See also[edit]

Wiston House

Foreign and Commonwealth Office


  1. ^ "About us". Wilton Park. Wilton Park. Retrieved 25 September 2015. 
  2. ^ "About us". Wilton Park. Wilton Park. Retrieved 25 September 2015. 
  3. ^ "About us". Wilton Park. Wilton Park. Retrieved 25 September 2015. 
  4. ^ "90 Minute Dialogues". Wilton Park. Wilton Park. Retrieved 25 September 2015. 
  5. ^ "Wilton Park Address". Wilton Park. Wilton Park. Retrieved 25 September 2015. 
  6. ^ "Wilton Park priorities" (PDF). Wilton Park. Wilton Park. Retrieved 25 September 2015. 
  7. ^ "Programme Themes". Wilton Park. Wilton Park. Retrieved 25 September 2015. 
  8. ^ "Programme Directors". Wilton Park. Wilton Park. Retrieved 25 September 2015. 
  9. ^ "Visiting Programme Directors". Wilton Park. Wilton Park. Retrieved 25 September 2015. 
  10. ^ "History of Wilton Park" (PDF). Wilton Park. Wilton Park. Retrieved 25 September 2015. 
  11. ^ "Wilton Park Board". Wilton Park. Wilton Park. Retrieved 25 September 2015.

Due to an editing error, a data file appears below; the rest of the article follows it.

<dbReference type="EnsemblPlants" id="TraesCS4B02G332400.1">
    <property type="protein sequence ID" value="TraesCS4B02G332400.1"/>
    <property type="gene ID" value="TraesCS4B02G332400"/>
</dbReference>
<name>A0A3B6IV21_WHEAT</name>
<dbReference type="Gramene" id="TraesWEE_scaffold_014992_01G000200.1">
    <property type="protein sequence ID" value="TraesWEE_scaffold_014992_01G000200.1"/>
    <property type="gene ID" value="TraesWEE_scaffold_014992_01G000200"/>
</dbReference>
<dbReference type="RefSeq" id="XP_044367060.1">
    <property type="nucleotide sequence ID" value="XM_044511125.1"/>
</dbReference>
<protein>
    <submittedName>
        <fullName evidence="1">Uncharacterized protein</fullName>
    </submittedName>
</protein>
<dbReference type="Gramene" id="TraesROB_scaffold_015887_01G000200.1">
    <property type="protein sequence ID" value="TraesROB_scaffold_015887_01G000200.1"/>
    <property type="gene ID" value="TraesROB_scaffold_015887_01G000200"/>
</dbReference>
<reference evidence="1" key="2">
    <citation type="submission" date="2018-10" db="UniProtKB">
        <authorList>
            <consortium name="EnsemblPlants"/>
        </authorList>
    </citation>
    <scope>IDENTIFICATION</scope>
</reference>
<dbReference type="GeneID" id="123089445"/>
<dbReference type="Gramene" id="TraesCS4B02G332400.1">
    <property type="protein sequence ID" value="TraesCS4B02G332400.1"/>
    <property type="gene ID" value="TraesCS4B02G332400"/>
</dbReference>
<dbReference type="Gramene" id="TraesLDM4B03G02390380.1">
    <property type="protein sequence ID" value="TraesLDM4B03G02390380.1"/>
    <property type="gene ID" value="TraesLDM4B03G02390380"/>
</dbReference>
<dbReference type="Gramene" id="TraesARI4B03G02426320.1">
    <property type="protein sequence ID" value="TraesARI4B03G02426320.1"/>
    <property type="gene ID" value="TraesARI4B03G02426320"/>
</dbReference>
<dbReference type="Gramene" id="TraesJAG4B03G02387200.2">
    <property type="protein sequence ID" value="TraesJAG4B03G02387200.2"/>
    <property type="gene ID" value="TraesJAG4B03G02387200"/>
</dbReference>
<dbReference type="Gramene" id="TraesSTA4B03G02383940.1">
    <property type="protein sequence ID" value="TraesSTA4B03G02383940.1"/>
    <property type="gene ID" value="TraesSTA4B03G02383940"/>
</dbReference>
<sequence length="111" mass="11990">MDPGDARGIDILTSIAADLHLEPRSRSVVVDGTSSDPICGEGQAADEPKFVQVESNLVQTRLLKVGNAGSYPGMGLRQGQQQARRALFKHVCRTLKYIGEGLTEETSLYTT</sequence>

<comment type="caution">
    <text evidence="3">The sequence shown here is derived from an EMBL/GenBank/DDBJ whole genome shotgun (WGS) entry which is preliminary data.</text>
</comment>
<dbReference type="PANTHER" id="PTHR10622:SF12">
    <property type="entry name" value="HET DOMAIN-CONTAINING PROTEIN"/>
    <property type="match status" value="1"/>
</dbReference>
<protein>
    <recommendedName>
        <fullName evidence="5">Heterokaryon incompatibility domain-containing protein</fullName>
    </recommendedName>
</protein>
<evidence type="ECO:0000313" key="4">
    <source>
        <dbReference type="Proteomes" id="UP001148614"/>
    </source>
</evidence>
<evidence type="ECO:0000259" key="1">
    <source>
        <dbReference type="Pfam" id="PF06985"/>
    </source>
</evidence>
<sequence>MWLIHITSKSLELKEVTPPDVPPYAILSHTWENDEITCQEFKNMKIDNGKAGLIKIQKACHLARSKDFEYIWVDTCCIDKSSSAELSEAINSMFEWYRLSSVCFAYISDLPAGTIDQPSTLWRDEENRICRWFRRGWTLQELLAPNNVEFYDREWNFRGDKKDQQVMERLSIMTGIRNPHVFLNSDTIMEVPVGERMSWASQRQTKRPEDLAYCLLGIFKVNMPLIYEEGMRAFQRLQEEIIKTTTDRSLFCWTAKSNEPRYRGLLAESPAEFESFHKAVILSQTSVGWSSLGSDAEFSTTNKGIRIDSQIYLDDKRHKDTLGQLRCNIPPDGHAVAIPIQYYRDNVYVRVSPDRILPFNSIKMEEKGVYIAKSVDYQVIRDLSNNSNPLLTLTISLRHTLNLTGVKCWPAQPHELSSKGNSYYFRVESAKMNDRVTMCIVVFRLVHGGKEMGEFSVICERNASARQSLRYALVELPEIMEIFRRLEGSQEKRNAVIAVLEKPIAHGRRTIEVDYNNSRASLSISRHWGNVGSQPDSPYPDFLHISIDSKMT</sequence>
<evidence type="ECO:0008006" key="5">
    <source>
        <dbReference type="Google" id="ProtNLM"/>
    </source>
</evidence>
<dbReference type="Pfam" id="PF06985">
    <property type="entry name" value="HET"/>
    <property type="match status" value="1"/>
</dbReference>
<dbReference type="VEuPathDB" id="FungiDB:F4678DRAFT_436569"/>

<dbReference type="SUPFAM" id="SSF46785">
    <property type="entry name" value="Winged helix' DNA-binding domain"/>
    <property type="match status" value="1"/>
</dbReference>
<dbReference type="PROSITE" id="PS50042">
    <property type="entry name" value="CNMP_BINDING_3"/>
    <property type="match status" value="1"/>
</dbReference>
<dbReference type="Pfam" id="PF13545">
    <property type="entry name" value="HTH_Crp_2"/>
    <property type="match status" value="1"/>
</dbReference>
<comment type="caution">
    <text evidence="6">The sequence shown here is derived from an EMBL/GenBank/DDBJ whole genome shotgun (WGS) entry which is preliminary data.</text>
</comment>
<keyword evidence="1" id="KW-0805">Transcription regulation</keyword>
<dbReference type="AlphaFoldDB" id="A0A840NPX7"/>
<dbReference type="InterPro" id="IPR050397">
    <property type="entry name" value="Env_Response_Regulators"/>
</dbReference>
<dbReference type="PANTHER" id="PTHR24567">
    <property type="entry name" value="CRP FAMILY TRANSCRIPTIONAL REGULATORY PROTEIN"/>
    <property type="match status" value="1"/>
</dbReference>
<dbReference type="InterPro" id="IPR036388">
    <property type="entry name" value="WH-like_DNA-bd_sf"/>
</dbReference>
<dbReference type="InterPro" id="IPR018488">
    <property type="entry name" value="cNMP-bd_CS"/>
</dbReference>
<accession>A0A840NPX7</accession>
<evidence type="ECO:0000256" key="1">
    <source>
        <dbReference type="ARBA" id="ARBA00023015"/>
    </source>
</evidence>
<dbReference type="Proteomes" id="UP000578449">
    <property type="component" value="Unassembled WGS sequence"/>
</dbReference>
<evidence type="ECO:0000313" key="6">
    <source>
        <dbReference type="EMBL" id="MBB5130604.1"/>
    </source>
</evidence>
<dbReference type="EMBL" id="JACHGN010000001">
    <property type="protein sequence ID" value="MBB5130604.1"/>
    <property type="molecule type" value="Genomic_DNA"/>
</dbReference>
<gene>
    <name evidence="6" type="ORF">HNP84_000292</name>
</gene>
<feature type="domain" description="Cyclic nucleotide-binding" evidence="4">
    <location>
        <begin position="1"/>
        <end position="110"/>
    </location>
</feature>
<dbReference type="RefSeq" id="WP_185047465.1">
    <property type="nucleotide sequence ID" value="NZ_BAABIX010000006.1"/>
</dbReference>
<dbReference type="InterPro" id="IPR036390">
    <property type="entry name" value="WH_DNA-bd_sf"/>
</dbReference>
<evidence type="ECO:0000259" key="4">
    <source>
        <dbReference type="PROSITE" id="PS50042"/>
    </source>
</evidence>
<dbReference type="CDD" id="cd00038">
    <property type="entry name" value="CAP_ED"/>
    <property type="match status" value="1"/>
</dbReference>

12. ^ "Advisory Council". Wilton Park. Wilton Park. Retrieved 25 September 2015. 
  13. ^ "WPIC". Wilton Park. Wilton Park. Retrieved 25 September 2015. 
  14. ^ "History of Wilton Park" (PDF). Wilton Park. Wilton Park. Retrieved 25 September 2015. 
  15. ^ "History of Wilton Park" (PDF). Wilton Park. Wilton Park. Retrieved 25 September 2015. 
  16. ^ "History of Wilton Park" (PDF). Wilton Park. Wilton Park. Retrieved 25 September 2015. 
  17. ^ "History of Wilton Park" (PDF). Wilton Park. Wilton Park. Retrieved 25 September 2015. 
  18. ^ "History of Wilton Park" (PDF). Wilton Park. Wilton Park. Retrieved 25 September 2015. 
  19. ^ Mayne, Richard (2003). In Victory, Magnanimity, In Peace, Goodwill: A History of Wilton Park (1 ed.). London: Whitehall History Publishing in association with Frank Cass Publishers. p. Preface. ISBN 0-7146-5433-7. 
  20. ^ "Reports". Wilton Park. Wilton Park. Retrieved 25 September 2015. 
  21. ^ "Podcasts". Wilton Park. Wilton Park. Retrieved 25 September 2015. 
  22. ^ "News". Wilton Park. Wilton Park. Retrieved 25 September 2015. 
  23. ^ "Newletter". Wilton Park. Wilton Park. Retrieved 25 September 2015. 
  24. ^ "Global Policy Future". Global Policy Future, Wilton Park. Word Press. Retrieved 25 September 2015. 

External links[edit]

Coordinates: 50°53′59″N 0°21′32″W / 50.89972°N 0.35889°W / 50.89972; -0.35889